The Impact of Pre-flush Additives on Scale Squeeze Treatments - Application of Modelling and New Test Methodologies to Understand Mechanisms of Retention and Optimise Field Treatment Designs

Vazquez, O. (Heriot Watt University) | Chen, T. (Nalco Champion) | Crombie, L. (Nalco Champion) | Chen, P. (Nalco Champion) | Heath, S. (Nalco Champion) | Guo, Q. (SouthWest Petroleum University)

OnePetro 

Abstract

One of the most common methods to prevent scale deposition in the near wellbore area is through the application of squeeze treatments which conventionally consist of pre-flush, main treatment, overflush, shut-in and back production stages. The use of additives such as polyamino acids and polyquaternary amines has often been successfully applied as part of the pre-flush stage of squeeze treatments to improve treatment lifetimes (Chen et al., 2006, Vazquez et al., 2011, Heat et al., 2012). However, although this technology has been successful applied in the field, there is still a lack of understanding of the prevalent retention mechanisms with different scale inhibitors and also a suitable test methodology and modelling techniques to optimize field treatment designs and lifetimes.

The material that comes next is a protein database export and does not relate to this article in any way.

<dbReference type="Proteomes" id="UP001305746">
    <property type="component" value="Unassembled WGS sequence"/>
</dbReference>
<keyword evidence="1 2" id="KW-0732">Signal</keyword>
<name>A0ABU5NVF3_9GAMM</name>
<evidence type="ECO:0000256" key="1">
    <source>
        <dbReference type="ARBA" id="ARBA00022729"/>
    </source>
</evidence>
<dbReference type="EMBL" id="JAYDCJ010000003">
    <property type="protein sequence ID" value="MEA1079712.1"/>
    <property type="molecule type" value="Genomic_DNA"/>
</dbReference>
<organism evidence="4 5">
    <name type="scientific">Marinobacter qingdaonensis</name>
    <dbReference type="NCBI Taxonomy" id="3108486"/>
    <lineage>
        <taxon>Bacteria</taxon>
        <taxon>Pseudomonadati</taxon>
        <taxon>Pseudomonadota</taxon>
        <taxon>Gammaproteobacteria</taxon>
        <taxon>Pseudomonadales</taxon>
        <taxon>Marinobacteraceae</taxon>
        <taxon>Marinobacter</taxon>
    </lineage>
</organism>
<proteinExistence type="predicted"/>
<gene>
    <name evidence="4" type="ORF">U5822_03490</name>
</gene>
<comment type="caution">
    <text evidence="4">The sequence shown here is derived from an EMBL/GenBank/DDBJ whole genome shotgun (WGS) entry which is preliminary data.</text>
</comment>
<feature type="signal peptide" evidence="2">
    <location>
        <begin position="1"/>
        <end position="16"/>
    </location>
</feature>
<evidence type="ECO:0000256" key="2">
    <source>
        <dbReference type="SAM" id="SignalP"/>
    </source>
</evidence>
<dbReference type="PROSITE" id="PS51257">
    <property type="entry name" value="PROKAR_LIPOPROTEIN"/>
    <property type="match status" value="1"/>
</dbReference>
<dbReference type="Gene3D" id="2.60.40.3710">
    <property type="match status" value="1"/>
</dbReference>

A new sand pack methodology which provides a better simulation of field squeeze treatments than traditional corefloods has been designed to provide a better understanding of the scale inhibitor retention mechanisms when polyquaternary amines are applied in pre-flush treatments. This has enabled improved treatment modelling and the impact of these additives to be understood in field treatments.

The performance of the polyquaternary amine is dependent upon scale inhibitor chemistry and the mechanisms of retention are addressed for both polymeric and phosphonate scale inhibitors. The adsorption isotherms were derived and compared in the absence/presence of the polyquaternary amine using specialized software, and applied to predict squeeze lifetime in field scenarios.

This paper provides an understanding on the effects of polyquaternary amines on squeeze lifetime for both phosphonate and polymeric scale inhibitors supported by the application of a newly developed test methodology and computer modelling techniques. In addition, the combination of laboratory and computer modelling data coupled with field experience and a better understanding of the retention mechanisms involved now provides the ability to improve and optimize field squeeze treatment designs with polyquaternary amine pre-flush additives.